Below knee amputation was performed for the left lower extremity. A transmetatarsal amputation was performed for the right lower extremity. Negative pressure wound therapy (NPWT) was administered after application of a human acellular dermal allograft and sp lit thickness skin graft. Si nce then, daily occlusive dressing using hydrophilic polyurethane foam and human basic fibroblast growth factor (bFGF) has been performed.
Debridement and ostectomy were performed due to necrosis and bone exposure after 1 month, despite ongoing NPWT. After 2 months of partial wound improvement, the patient received a home care kit for NPWT and bFGF. Despite continuous application of allogenic keratinocytes for incomplete wound healing, the prosthesis was difficult to wear because of the open wound. Lack of wound closure and prosthesis limited not only gait training but also activities associated with daily living. Th e patient continued to receive wound care in the outpatient clinic and home care services using NPWT and bFGF.
After 7 months, the patient visited our outpatient department for stump management, prosthesis use, and gait training with the prothesis for bilateral amputation sites. Bone length (from greater trochanter to bony end) was 104 cm at the right lower extremity, and 69 cm at the left lower extremity. The left stump site was bulbous, and showed i nflammation, including redness and swelling. The open wound measured 3 cm×2 cm on the anterior side and 3 cm×2 cm on the medial side. The patient felt 2–3 degrees of pain according to the numeric rating scale, and continuous tingling in both stump areas. In addition to active range of motion and strengthening exercises in the bilateral lower extremities, the patient received stump site massage, tapping, and slapping, wrapping, and friction rub of the residual limb for desensitization. Since the previous treatment for the stump wound deteriorated, we decided to proceed with PDRN treatment.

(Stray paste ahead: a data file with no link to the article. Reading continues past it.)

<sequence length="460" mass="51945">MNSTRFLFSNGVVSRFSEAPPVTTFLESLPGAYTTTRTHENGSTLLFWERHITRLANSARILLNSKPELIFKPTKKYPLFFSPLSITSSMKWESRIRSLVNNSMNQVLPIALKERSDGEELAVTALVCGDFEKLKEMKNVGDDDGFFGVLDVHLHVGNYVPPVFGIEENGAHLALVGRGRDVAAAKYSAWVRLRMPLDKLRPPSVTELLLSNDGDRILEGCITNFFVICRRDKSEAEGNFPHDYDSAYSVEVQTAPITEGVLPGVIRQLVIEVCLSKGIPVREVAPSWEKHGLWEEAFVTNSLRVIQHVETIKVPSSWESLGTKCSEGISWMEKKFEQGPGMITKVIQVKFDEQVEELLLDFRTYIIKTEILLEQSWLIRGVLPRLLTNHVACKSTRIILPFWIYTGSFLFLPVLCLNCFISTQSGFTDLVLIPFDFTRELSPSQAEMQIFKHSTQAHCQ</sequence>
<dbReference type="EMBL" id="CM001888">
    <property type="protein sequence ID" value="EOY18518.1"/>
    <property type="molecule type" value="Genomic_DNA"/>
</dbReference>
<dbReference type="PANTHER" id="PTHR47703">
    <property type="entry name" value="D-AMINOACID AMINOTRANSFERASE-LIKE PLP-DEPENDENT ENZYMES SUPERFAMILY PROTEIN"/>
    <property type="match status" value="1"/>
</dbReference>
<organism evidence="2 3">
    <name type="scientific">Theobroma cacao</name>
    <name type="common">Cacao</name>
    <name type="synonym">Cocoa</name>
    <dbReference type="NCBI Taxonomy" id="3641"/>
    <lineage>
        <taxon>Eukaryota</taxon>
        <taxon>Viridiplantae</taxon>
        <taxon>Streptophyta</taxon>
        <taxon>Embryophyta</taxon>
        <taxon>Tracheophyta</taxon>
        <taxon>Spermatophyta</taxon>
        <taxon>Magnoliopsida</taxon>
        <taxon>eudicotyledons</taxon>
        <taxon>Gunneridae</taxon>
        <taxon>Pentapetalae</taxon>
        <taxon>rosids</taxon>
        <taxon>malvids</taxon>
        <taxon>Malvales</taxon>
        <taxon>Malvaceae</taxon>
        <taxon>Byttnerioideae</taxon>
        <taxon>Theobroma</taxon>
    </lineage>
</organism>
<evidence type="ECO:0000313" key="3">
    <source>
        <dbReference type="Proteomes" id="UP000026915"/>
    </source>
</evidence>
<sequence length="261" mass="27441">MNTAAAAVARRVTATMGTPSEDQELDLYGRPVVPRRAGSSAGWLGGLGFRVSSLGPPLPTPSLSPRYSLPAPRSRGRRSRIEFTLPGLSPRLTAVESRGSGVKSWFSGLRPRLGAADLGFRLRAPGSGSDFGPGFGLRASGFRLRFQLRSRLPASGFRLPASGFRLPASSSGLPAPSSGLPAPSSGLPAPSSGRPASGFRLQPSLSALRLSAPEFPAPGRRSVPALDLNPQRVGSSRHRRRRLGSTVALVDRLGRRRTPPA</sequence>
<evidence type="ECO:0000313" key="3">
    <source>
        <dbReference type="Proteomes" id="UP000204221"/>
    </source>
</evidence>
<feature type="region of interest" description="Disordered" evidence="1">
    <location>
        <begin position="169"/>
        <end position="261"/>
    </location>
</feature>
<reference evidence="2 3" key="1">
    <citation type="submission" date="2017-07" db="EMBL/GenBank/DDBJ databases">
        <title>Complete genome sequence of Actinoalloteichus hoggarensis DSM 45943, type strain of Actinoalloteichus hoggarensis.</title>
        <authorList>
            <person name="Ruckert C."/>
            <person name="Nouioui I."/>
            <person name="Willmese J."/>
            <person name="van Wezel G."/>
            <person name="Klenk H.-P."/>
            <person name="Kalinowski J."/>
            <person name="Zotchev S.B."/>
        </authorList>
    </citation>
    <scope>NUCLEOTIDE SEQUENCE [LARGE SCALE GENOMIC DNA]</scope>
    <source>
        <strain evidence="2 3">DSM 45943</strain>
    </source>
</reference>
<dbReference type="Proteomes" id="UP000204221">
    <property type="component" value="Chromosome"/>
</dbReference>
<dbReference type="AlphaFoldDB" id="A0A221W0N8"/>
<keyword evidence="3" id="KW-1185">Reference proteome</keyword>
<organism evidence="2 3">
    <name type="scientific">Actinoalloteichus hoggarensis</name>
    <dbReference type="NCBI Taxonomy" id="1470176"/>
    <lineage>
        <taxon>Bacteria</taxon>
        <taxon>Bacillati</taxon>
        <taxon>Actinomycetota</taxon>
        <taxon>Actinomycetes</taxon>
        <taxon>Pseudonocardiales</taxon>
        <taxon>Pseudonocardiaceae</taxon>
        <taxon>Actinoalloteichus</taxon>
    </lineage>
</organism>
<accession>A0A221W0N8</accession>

Injections (1 syringe, 2 mL, for 3 times) of intradermal PDRN (Rejuvenex; PharmaResearch Products Inc., Seoul, Korea) into the open wounds on the anterior and medial side were administered to heal the left stump on the 1st, 4th, and 9th days of hospitalization, along with a daily hydrophilic polyurethane foam dressing. After 3 weeks, full epithelization and improved skin tone were observed (Fig. 1). After 4 weeks of hospitalization, the wounds were improved adequately to wear the prosth esis (3–4 times, 1 hr/day).
After comprehensive rehabilitative treatment including gait training, the patient managed to walk independently.